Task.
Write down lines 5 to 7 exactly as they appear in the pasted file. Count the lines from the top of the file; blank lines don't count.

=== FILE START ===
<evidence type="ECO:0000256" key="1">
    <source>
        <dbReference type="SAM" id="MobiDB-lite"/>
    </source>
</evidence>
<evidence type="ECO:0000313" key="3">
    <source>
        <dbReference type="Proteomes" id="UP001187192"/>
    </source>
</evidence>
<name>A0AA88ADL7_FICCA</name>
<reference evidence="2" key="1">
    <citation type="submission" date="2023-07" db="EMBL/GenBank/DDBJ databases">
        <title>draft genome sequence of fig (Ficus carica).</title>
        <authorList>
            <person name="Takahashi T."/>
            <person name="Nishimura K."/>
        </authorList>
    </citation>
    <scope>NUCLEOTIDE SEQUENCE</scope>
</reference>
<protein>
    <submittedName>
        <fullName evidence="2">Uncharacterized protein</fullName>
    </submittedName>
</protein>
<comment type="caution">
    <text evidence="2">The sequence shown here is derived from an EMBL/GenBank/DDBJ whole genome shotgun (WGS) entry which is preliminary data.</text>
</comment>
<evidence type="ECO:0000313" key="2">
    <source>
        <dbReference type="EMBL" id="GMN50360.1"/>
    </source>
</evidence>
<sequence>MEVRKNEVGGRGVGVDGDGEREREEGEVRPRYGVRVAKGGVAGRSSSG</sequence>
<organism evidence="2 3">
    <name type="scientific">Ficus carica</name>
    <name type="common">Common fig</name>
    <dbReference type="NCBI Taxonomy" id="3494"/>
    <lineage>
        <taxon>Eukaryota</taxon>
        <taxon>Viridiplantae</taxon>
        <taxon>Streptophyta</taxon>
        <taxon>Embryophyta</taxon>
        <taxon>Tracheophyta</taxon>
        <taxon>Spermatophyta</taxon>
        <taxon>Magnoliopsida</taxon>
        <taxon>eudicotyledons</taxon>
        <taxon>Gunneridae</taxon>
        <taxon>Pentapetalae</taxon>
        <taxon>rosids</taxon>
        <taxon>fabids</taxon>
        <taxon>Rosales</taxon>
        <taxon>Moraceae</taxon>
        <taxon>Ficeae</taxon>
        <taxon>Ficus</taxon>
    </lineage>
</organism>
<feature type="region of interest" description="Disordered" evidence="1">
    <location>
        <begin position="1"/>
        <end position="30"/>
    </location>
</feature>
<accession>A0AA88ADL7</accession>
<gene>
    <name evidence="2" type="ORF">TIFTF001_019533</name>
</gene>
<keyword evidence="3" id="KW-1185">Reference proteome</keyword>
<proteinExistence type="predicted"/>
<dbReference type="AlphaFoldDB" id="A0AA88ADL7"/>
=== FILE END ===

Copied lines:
</evidence>
<evidence type="ECO:0000313" key="3">
    <source>